Indeed, this is not the first book-length treatment of technology and social issues Brad Smith has written; in my library is a detailed law review article from 2000 entitled “The Third Industrial Revolution: Law and Policy for the Internet,” which is a worthy predecessor to Tools and Weapons. The “Third Industrial Revolution” reviews a cascade of policy issues for the technology sector, ranging from telecommunications to intellectual property to individual rights, treating each briefly but with insight.
So too, Tools and Weapons covers the waterfront: surveillance, privacy, cybersecurity, broadband connectivity, as well as topics that were very much not top of mind in 2000: geopolitical diplomacy, and the ethics of artificial intelligence to name two. And it retains both the occasional insight, careful weighing of positions and objections, and Smith’s measured perspective, which is positive but free of techno-utopianism. Call it ‘upbeat realism.’
For purposes of this blog, focused on the tool metaphor such as we are, I highlight three areas in which Smith and Browne describe tools and the issues with which Microsoft wrestles concerning their use:
- - Facial recognition tools
- - Social media tools
- - "Open data" tools
Microsoft’s 2006 testimony on the Internet in China made essentially three points: 1) cogent criticism of particular uses of tools should acknowledge the benefits of such tools as well; 2) multi-stakeholder and consensus building approaches to establish operating principles are preferable to draconian legislation, and 3) there is no substitute for the role of governments in setting the rule of law and answering these tough questions on behalf of the people they represent. The discussion of facial recognition in Tools and Weapons bears these same hallmarks.
That discussion identifies how facial recognition is being used to help physicians bank more securely, and to diagnose DiGeorge syndrome, a disease primarily afflicting people of color. And, it describes how the prospect of Microsoft facial recognition tools being deployed by the Trump administration’s immigration authorities woke up not only executive consideration of the matter but employee activism.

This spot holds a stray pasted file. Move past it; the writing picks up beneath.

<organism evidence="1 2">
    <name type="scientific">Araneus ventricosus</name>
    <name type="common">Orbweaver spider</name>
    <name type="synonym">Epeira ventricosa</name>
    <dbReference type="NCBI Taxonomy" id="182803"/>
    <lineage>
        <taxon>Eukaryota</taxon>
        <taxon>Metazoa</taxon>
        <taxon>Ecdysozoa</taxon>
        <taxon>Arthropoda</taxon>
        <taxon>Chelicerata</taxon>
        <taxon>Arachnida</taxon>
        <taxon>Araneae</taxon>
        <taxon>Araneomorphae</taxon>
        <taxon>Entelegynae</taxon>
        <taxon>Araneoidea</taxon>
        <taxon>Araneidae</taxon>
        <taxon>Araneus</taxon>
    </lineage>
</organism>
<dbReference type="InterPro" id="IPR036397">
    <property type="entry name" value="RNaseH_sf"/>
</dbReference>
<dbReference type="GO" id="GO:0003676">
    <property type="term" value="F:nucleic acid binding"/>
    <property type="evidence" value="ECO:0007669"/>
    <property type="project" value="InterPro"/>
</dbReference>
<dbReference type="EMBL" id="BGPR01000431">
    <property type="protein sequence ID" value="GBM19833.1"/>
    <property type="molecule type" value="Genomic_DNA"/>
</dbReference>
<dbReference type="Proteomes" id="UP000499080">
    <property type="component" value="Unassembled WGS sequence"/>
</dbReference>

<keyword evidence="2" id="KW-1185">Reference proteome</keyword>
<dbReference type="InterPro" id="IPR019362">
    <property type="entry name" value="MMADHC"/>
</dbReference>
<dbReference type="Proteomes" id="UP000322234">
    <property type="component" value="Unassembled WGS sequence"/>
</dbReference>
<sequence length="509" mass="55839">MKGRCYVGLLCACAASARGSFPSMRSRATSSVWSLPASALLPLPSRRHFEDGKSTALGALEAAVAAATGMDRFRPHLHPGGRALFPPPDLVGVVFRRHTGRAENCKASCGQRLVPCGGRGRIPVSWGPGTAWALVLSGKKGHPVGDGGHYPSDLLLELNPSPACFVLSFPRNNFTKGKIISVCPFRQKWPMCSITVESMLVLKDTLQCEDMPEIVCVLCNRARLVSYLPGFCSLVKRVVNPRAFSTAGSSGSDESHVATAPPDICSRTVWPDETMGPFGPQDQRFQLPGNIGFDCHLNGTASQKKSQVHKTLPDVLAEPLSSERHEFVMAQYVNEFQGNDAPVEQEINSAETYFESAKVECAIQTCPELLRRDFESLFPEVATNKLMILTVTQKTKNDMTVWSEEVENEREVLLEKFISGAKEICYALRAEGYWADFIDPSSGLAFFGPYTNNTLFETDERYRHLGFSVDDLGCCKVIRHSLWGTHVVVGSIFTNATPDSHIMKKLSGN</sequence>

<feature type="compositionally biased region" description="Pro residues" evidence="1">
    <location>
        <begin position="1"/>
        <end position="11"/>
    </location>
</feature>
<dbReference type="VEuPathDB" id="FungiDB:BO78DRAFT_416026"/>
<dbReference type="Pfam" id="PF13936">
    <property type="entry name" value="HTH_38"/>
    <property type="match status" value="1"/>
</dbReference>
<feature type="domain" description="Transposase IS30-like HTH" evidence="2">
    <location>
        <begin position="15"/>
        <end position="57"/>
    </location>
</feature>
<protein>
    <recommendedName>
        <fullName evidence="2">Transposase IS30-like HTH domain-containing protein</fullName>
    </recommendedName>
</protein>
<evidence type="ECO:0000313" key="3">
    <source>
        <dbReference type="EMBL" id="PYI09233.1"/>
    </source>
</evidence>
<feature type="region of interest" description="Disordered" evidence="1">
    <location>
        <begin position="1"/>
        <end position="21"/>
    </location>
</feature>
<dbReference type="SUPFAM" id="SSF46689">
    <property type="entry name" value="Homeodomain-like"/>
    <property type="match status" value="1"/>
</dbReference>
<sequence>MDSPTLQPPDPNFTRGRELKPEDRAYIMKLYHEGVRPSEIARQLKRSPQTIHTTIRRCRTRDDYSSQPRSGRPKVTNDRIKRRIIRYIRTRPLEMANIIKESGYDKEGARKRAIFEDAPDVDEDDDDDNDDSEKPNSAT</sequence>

This affords the authors a moment to reiterate Microsoft’s interest in the proper role of government. As Smith notes, “no one elected us. It seemed not just odd but undemocratic to want tech companies to police the government.” As a lawyer, and as I’ve noted in this blog, I have a deep sympathy for this proposition that government and the rule of law should play their proper role, and I have argued for resisting the temptation to pull policy decisions away from democratic processes for forming consensus on acceptable areas of regulation.
As Tools and Weapons elaborates, though, the work of defining and suggesting regulation on facial recognition tools did largely fall to the private sector, including Microsoft, who engaged with employees, experts, civil liberties groups and governments around the globe to gather perspective and identify areas of consensus. Tools and Weapons sets out some thoughtful responses, including protections for consumer privacy, boundaries for government surveillance, and conspicuous notice when facial recognition is deployed. These are codified in principles Microsoft published both as legislative proposals and for its own operating guidance. There is, to date, not likely legislation forthcoming from governments to codify them.
Similarly, the discussion of social media tools and their impact on democracy ably describes both the benefits and challenges of social media tools, noting that other technologies such as cars and telephones had similarly created externalities from otherwise valuable uses. It discusses several contemporary challenges, including fragmenting community and use of social media tools to spread disinformation.